Monday, 17 April 2017
Understanding safe-haven gold
Let’s be honest, we are living in a dangerous world. Terrorist attacks, far-right campaigns, bailouts and yes… nuclear wars too. And not only you should protect your family and yourself from those events, but also your investments.
Last week, gold prices settled higher on the Comex division of the New York Mercantile Exchange, marking its best week since June as geopolitical tensions between the US and North Korea remained at a record high over nuclear missile threats.
That’s right. World markets are affected by all kinds of things but we can divide those in two groups: bullish (positive) or bearish (negative) events for the economy.
Bullish: When US President Trump promised a series of economic measures that will promote economic growth, equity indexes skyrocketed on optimism.
Bearish: When the Britons voted to leave the European Union last year, not only the pound and stocks came down, big gains for gold futures followed.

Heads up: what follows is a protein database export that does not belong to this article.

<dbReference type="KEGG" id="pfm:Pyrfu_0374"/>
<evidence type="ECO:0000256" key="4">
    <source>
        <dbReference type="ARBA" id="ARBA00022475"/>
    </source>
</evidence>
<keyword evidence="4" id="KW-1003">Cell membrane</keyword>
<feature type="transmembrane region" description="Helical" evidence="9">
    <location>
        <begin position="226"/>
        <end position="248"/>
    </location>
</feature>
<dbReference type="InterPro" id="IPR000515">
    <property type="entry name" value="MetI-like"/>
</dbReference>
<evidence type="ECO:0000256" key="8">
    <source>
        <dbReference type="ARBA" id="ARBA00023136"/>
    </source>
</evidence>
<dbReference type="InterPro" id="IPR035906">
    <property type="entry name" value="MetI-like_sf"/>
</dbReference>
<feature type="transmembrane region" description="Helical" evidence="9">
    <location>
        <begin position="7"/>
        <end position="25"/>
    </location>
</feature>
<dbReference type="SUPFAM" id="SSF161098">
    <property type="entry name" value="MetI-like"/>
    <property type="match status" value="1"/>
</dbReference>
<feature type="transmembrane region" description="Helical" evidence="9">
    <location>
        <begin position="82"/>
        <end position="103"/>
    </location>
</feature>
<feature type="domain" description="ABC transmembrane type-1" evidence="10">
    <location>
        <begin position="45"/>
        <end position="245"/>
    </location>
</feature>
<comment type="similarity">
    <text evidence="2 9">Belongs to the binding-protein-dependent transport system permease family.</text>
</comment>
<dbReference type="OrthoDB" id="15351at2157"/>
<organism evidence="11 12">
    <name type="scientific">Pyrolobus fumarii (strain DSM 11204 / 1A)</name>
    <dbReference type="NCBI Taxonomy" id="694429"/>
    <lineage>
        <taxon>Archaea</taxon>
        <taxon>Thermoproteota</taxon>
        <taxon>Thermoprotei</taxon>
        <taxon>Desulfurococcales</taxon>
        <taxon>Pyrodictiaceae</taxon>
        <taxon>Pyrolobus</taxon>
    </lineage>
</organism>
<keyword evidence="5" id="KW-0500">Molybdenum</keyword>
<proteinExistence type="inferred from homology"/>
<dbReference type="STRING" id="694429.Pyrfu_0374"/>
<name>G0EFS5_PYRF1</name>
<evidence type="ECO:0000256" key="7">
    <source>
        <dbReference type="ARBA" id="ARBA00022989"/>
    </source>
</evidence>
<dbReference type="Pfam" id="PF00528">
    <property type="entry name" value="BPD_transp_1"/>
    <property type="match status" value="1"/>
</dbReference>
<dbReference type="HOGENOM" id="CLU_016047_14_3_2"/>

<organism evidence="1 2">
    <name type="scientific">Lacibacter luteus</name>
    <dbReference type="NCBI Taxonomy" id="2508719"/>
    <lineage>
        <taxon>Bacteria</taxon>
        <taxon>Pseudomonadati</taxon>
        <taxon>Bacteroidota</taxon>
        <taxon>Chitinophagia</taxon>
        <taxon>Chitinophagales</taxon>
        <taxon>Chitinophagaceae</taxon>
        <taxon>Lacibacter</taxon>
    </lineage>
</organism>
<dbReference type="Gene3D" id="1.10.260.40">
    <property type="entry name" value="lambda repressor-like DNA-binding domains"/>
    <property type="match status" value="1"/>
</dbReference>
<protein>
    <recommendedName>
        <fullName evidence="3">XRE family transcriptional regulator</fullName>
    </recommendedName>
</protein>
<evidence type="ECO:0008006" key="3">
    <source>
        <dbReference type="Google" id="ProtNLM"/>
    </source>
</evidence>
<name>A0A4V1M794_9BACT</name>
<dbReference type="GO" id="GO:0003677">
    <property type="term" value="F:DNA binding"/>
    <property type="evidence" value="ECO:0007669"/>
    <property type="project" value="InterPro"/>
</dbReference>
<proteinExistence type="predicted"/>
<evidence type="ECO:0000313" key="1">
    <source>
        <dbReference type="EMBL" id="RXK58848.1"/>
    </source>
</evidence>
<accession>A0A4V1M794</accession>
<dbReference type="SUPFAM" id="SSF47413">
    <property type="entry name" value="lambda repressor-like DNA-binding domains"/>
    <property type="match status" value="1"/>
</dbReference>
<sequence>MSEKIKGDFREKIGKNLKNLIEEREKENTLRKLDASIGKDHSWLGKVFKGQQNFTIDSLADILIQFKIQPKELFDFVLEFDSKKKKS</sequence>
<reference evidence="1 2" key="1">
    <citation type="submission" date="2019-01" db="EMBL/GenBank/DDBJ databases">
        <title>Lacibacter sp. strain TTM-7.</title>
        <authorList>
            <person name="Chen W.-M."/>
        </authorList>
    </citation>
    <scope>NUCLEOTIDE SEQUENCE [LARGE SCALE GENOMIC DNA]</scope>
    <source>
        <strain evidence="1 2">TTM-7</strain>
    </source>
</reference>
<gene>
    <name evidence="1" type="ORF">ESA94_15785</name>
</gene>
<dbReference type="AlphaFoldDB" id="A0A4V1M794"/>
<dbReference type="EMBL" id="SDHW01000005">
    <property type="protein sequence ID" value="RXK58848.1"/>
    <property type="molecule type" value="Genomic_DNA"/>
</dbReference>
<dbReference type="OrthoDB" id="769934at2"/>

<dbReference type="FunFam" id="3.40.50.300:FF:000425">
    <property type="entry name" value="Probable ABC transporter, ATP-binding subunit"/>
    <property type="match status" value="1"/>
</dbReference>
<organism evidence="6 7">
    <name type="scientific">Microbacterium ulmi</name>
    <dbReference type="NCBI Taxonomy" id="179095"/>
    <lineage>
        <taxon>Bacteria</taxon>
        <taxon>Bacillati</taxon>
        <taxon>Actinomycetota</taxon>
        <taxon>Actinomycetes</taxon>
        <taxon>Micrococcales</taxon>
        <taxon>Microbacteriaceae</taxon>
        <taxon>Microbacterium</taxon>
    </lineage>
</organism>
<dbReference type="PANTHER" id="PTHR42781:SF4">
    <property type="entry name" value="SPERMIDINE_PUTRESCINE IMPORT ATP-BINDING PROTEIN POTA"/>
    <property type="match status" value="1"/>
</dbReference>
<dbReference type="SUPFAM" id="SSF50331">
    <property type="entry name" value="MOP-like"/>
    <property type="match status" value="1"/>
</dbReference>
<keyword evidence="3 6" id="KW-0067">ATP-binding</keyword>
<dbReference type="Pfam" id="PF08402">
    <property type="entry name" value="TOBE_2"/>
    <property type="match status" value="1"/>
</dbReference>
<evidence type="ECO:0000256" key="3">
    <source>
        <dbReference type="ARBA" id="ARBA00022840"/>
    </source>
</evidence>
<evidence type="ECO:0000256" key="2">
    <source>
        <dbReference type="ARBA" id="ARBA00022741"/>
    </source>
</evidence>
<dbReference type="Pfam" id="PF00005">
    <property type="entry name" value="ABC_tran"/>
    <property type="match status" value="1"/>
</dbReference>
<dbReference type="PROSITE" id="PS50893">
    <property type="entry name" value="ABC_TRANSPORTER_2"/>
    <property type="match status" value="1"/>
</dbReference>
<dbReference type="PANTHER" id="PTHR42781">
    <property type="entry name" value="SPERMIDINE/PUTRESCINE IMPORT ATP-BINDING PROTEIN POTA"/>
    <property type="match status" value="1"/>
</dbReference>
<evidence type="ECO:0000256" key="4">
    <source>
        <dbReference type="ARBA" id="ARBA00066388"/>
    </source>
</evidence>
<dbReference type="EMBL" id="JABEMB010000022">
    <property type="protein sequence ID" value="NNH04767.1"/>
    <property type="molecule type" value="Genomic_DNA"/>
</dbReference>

Market participants (and that includes you) use safe haven assets to protect their capital from uncertainty and dangerous situations that might turn markets upside down. A safe haven asset usually maintains its value in times of market stress.
Is gold the only safe haven asset?
Gold is one of the most popular safe haven investments nowadays, although it’s not the only alternative for investors. Treasury bills or even some currencies, such as the yen or the euro, are also inside this category.
A trading example, please...?
Take a look at the French presidential elections for instance. Ultra conservative Marine Le Pen has serious chances of winning, which is seen as a huge political risk. In light of this event, market players have already started to buy gold. In case she loses, you would probably see a downward correction.
Will gold always be a safe haven asset?
Not necessarily. As safe haven assets gain popularity, a larger number for buyers and sellers weigh on its price, gradually making it less stable than needed. Volatility is the reason why safe havens are not expected to hold that status forever.
Fort Financial Services